Graduate Workers Are Uniting: Question and Answers
We work hard, day and night. But now that we have a right to form a union, we owe it to ourselves to consider the advantages of forming a union with SEIU. Startign a campaign with SEIU means uniting with nearly 2 million SEIU members, including 120,000 who work in higher ed.
Why are graduate employees organizing across the country?
Because we keep our universities going by teaching and conducting research, but have little say over the working conditions that affect our studies and our futures. Grad student assistants want to have a stronger, more unified voice on campus. And like many non-tenure-track faculty across the country we want to improve our pay, benefits and workload, which can be difficult to address with our supervisors directly. Coming together to form a union is a great way to create more equitable employment conditions. This is the ultimate goal of a grad student worker union or organization, and this new stability inevitably enhances the quality of our academic lives and our students’ educational experiences. The saying that goes for faculty goes doubly for grad student employees: Our working conditions are our students’ learning conditions.
Are graduate workers able to form a union?
Graduate student employees at many public universities have formed unions. It is time that we unite as well. The National Labor Relations Board (NLRB)–the federal body that governs collective bargaining in the private sector — recently decided that graduate student assistants have collective bargaining rights. Now graduate assistants at Duke, Northwestern, Saint Louis University, American University and other major universities are organizing with SEIU. Nothing can stop us when we stand together. We want to build power for the future by standing together now.
Fill out this form to let us know you are interested in fighting for a voice for graduate student workers and we’ll connect you with others in your area or school.
Are graduate students really workers?
We are students and workers at the same time. When we teach undergraduates, conduct research, support faculty, and advise thesis writers, we perform the revenue-generating labor that makes our universities work. In order to be paid, we must perform services under terms dictated by our advisors, departments, and university administrators We believe that our position qualifies us as employees under the National Labor Relations Act, and gives us the right to bargain collectively over the terms and conditions of our employment.
How does a union work?
Having a union empowers people to make positive changes where they work. Having a union does not guarantee any particular improvement or benefit, but a union is the tool that millions of people, including tens of thousands of grad student employees, use to make improvements where they work. Through the power of collective bargaining, instructors, faculty and graduate student assistants across the country have won a voice at the table and have won the right to negotiate with their college and university administrations.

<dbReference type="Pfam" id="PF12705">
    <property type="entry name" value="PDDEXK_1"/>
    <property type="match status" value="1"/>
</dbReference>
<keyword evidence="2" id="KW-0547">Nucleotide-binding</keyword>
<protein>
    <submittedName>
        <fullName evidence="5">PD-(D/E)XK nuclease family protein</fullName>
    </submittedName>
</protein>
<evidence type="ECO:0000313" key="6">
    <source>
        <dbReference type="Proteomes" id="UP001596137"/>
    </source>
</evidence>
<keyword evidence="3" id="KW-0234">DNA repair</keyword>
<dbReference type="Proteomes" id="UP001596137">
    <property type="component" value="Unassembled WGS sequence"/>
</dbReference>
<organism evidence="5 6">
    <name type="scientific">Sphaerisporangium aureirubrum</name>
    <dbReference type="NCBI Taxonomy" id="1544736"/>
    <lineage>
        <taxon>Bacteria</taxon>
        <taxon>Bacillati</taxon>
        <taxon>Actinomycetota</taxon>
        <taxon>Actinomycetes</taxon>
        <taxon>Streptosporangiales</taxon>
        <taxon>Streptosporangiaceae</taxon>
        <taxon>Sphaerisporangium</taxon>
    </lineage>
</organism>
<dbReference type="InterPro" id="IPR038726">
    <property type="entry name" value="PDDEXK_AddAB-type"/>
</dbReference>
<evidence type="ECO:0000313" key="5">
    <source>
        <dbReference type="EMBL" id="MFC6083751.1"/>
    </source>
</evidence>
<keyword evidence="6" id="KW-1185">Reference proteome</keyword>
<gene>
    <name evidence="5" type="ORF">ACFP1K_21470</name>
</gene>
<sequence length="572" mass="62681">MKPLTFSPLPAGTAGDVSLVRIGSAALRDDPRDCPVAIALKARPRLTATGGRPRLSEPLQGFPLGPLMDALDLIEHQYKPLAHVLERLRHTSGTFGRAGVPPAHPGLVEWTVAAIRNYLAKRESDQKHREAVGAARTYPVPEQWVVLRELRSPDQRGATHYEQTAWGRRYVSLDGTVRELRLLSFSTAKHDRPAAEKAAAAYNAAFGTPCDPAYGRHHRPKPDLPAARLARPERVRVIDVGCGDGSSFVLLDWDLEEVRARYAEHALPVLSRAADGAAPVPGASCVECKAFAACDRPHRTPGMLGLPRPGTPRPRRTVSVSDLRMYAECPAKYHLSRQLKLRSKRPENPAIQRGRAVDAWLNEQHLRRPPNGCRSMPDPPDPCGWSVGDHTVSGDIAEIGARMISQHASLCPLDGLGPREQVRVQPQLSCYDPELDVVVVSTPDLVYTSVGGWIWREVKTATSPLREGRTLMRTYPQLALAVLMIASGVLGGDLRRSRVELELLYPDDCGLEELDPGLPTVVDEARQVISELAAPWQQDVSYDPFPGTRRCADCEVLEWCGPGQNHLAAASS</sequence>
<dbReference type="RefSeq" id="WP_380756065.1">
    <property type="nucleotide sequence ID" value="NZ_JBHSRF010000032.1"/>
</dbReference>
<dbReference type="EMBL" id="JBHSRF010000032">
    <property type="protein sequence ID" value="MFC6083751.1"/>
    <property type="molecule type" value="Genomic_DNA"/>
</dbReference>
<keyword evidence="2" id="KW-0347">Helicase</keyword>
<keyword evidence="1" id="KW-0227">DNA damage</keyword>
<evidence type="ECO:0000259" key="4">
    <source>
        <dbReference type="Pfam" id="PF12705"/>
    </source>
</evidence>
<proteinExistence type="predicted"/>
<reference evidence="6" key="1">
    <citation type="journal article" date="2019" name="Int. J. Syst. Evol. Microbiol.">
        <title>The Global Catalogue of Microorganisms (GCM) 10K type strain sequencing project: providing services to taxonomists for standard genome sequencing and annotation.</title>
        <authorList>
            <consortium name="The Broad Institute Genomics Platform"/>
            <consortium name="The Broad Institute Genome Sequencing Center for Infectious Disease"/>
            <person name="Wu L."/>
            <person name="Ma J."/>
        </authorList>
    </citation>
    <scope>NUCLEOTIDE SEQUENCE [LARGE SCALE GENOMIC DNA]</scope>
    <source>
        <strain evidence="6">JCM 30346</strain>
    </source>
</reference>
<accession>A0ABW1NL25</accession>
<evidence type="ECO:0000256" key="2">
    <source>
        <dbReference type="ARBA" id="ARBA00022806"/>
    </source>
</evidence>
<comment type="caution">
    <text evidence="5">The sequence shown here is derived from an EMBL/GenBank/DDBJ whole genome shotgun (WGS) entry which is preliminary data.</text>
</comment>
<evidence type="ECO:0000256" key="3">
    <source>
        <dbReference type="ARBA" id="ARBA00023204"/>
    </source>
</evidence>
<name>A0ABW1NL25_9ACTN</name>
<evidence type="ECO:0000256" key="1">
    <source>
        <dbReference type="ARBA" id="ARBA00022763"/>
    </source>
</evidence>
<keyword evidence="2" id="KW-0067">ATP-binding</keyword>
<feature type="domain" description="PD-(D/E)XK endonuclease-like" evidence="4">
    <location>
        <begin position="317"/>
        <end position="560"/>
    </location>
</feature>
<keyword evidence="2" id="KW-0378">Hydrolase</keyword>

So say we form a union. Who will be in charge?
This will be our union. Members will elect officers, and approval of contracts will be decided by a majority vote, but all members can help shape a union through bargaining surveys, serving on committees, and electing officers. All of the proposals for a contract come from us. And during the process of achieving a contract with the school, graduate student workers will decide when the proposed contract is good enough to be ratified by a majority vote.
How much will dues be?
Forming a union allows us to pool their resources and make a bigger difference on campus. No one pays dues until we have: 1) formed a union; 2) negotiated the first contract, and 3) voted as a group to approve the contract and be paid for your work on campus. In other words, graduate student assistants will not pay any money into the union before they know exactly what gains they’ve achieved through collective bargaining.
What is Graduate Workers Forward/Faculty Forward? SEIU?
Since its start in 2013, graduate students have played an instrumental role as allies in the Faculty Forward movement. Through Faculty Forward, over 13,000 faculty have formed unions and joined allies to challenge the status quo in higher education around working conditions, student debt, and access to higher education.
Faculty Forward is a project of the Service Employees International Union, (SEIU), which represents 120,000 members in public and private higher education in the United States—40,000 of which are college and university faculty. Overall, SEIU is home to roughly 2 million members in the United States, Canada and Puerto Rico.
How can I join the movement?
By reading this, you are already on the way! A next step to build support for a union is to sign a union authorization form here.